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U3A Writing: Yesterday

Mick Harkin tells of a solitary memorial to days long gone.

It stands as if a statue, through heat and dust and rain,
Been there nigh on eighty years surveying outback plains.
What is its past history, has it a tale to tell?
Has it seen the ups and downs, happiness and hell?

Ah yes it has a history, of life thatís now passed by.
The hurry and the scurry, the annoying mongrel flies,
Searing heat, swirling dust, the stockmanís urgent cries,
Cattle dogs, a mooing herd, the sweaty horsesí hides.

The snorting of the horses, panting dogs kept up the pace,
Startled moos of cattle as theyíre forced along the race.
Rattle and the clanking of heavy wooden gates.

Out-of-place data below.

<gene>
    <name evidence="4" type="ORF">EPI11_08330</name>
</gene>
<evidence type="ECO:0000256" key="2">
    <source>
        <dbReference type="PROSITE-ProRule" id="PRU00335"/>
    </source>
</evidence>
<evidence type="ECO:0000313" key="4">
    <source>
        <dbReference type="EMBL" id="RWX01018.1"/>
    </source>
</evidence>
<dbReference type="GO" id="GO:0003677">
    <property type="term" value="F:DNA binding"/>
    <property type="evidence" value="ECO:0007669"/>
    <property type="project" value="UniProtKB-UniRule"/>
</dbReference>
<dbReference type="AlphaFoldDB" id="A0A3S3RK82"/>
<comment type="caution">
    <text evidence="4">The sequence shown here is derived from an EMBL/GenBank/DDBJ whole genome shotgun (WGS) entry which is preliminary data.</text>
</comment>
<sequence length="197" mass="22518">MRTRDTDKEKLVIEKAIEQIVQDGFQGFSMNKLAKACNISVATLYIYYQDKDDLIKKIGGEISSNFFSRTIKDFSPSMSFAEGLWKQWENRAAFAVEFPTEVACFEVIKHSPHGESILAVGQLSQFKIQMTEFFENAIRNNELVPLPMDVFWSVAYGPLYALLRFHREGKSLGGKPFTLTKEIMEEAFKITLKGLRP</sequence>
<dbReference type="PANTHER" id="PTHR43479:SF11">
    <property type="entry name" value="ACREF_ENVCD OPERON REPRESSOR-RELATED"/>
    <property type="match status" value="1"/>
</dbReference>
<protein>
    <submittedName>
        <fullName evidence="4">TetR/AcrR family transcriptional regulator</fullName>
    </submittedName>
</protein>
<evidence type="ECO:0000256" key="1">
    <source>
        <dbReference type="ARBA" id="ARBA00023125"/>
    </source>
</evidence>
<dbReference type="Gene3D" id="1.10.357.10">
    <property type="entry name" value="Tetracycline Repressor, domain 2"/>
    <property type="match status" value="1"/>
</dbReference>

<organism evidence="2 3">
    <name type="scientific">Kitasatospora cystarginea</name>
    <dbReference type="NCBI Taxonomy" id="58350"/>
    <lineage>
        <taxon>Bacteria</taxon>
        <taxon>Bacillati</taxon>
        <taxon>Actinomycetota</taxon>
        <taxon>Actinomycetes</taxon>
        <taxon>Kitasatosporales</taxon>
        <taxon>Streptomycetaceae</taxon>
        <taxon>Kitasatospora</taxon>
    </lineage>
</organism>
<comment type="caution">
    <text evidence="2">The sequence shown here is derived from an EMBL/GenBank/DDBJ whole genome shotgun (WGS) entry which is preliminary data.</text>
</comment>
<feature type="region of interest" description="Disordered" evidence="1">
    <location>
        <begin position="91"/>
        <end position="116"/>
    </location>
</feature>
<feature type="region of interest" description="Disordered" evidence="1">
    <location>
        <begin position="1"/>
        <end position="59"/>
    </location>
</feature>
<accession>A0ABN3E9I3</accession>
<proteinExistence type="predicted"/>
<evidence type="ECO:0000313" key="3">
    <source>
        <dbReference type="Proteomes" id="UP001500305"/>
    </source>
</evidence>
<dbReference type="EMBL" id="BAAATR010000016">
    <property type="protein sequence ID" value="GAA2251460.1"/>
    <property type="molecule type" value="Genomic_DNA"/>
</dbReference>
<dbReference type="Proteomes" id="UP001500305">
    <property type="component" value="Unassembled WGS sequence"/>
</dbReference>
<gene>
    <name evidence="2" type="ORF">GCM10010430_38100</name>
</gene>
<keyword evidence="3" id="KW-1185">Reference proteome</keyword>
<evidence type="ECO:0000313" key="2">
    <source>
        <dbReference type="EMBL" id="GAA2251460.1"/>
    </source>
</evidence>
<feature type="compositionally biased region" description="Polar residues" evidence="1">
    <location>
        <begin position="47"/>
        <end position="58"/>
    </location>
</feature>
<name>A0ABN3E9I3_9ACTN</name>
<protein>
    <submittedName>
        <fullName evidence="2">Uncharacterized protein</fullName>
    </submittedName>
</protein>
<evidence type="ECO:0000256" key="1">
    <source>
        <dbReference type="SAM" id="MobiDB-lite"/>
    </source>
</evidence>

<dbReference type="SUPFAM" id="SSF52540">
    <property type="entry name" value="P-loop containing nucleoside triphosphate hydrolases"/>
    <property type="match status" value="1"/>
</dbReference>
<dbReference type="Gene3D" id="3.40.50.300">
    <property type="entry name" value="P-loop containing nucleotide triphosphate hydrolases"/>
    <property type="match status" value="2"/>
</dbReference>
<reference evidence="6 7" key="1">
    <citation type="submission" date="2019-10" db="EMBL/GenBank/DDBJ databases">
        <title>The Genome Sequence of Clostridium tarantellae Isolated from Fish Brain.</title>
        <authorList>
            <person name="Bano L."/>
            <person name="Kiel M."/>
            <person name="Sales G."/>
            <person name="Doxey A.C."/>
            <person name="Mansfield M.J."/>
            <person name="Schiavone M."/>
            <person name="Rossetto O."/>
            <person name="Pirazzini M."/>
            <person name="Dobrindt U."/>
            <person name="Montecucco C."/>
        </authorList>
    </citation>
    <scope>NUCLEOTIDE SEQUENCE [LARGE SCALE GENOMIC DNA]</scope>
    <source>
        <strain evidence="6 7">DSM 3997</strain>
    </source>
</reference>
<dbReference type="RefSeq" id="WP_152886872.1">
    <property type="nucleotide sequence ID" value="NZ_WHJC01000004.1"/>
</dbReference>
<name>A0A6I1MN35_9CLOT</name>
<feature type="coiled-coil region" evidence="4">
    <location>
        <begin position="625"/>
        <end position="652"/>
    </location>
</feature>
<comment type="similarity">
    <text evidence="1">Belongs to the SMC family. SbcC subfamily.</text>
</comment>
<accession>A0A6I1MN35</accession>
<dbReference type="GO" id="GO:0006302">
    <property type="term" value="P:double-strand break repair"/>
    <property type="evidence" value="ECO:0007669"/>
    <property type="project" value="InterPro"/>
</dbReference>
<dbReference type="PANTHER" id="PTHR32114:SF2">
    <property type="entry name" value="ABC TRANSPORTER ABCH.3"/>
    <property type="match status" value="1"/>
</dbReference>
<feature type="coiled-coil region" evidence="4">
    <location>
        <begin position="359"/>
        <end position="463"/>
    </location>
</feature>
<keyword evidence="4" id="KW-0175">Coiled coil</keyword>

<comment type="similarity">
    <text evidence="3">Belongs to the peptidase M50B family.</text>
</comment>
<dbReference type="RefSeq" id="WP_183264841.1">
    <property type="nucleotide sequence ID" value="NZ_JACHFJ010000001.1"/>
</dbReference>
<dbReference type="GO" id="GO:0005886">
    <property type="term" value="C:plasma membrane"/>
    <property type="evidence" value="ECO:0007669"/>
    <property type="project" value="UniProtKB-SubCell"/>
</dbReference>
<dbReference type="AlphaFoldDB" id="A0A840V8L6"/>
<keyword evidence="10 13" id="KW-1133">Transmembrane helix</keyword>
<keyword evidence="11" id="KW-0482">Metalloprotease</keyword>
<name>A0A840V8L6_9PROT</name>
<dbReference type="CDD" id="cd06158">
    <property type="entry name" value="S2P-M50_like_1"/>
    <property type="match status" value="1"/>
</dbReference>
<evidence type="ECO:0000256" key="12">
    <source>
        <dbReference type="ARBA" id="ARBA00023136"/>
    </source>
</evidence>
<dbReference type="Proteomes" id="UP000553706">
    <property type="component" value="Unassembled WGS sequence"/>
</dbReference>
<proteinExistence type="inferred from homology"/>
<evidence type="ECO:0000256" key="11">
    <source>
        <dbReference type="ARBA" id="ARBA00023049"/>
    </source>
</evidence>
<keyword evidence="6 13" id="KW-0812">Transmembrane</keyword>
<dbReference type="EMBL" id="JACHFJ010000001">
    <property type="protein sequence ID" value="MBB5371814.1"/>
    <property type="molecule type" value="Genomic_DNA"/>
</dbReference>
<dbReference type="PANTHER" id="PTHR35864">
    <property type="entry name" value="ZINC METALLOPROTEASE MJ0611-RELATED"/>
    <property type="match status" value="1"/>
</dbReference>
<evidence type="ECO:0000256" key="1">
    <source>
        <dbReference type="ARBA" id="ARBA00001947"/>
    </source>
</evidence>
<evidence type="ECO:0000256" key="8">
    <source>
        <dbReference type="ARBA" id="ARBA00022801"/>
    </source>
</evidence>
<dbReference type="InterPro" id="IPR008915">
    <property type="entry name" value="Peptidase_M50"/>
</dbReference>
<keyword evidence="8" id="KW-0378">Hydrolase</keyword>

Cracking of stockmenís whips echoed round the place.

Into the darting yard the cows and calves are driven,
Pushing, shoving, urged along. No degree is given.
Standing huddled in the yard all are traumatized.
It isnít hard to see their plight, see it in their eyes.

Branding irons at the ready, their tips a reddish glow,
Smell of burning flesh wafts by, calf bellows from below.
This cruel act continues on until the work is done.
All is peace and quiet by the setting of the sun.

Billy boiled, tucker cooked, a time for some respite.
Camp fires flickered brightly far into the night.
The sound of muffled voices often can be heard.
By early hours of the morn no man speaks a word.

Gone are sounds of stamping hooves, of curses loud and long,
No talking round the campfire, no more cheerful songs.
The sturdy yards of post and rail have now been torn asunder.
This corner post all that remains, while we are left to wonder.


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